Besides the ubiquitous feature to disable the Ad Blocker for a certain site, what is going to be the Ad Blocker’s response? Are they going to try to disguise themselves somehow? Technically, that seems difficult.

With so many sites being funded primarily by ads, are Ad Blockers really good for the Internet? There are multiple points of view. On one side, Ad Blockers are having a small but positive effect on the quality and legitimacy of ads. However, already some sites are shutting down, or if not shutting down, going inactive, do to Ad Blockers. Others are simply blocking users who have Ad Blocking software enabled.

All I can say is, this: The battle is on, and this arms race is fun to watch.



6 Reasons Why Ad Blocking Is a Short-Term Fad

Recently there has been an influx of people who want to use Ad Blockers. They are great tools, especially when the site is obnoxiously add-filled. Who hasn’t hit a site that had an annoying blinking ad. Or worse, an Ad that suddenly starts music and a loud video. Ugh. Nobody like this.

However, how effective will Ad Blockers be? They will reach peak usage sometime in early 2017 and then almost completely disappear from use by 2020. They will be nothing more than a passing fad.

  1. Ads fund the majority of the internet world
    Content is provided for free if you view the ads. Web site owners have started adding javascript code that refuses to show content if an Ad Blocker is installed. These aren’t just small sites. Very large and popular sites, including, are starting to do refuse to show their content.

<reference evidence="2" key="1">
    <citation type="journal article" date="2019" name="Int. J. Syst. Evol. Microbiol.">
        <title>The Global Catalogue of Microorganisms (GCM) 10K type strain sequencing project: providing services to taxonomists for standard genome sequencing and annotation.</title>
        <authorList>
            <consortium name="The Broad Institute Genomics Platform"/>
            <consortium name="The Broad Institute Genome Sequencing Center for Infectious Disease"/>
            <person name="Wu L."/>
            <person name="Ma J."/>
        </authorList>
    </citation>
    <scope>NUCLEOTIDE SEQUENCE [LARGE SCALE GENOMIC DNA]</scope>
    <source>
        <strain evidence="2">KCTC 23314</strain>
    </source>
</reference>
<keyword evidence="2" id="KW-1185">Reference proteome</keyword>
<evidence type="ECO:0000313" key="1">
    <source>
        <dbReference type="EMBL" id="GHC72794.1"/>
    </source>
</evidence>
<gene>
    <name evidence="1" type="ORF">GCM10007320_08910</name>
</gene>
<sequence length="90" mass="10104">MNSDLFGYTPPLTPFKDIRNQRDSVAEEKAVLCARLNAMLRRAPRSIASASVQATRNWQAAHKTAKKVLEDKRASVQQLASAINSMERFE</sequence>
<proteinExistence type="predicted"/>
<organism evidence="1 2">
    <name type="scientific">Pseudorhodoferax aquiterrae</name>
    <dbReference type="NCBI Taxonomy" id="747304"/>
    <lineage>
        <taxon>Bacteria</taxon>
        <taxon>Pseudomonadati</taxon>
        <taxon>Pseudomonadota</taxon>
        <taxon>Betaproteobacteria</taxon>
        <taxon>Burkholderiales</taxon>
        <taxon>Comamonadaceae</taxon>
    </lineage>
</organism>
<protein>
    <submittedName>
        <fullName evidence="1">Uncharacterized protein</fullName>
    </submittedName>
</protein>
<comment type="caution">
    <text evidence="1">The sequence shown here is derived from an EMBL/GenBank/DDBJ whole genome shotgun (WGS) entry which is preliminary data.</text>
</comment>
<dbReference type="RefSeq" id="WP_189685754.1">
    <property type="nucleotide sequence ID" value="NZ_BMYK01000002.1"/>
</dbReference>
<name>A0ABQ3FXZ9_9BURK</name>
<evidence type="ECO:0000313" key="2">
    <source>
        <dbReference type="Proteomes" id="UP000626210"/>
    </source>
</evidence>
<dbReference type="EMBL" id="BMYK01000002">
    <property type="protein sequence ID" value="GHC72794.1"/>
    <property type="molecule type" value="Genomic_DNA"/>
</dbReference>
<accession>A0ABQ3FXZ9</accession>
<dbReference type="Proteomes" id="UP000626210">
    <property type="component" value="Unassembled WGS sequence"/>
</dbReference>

This isn’t out-of-the-box simple to do yet (only simple for a skilled JavaScript developer), but it is getting simpler. See #2.
  2. Countering ad blockers will soon be easy and ubiquitous
    WordPress runs 25% of the websites in the world. There are already Ad Blocker detectors plugin, such as the cleverly titled Ad Blocking Detector plugin. It won’t be long until a JavaScript library exists that is easy to use on custom web sites. One might argue that this will start an “arms race” between Ad Networks and Ad Blockers, where each side improves continually. But I see this as a short term Arms race. In this arms race, the money to be made is far greater on the side of the Ad Networks. Such an Arms race will be too costly for Ad Blockers, causing them to either close up shop or stop improving.
  3. Ads can be static or injected server side to appear static
    Ad Blockers won’t block static content. If they do, they will cross a line. Right now Ad blockers are blocking ads based on JavaScript. But what happens when the Ads change to be server side? The content appears static and inline.
  4. Most people don’t even know about block Ads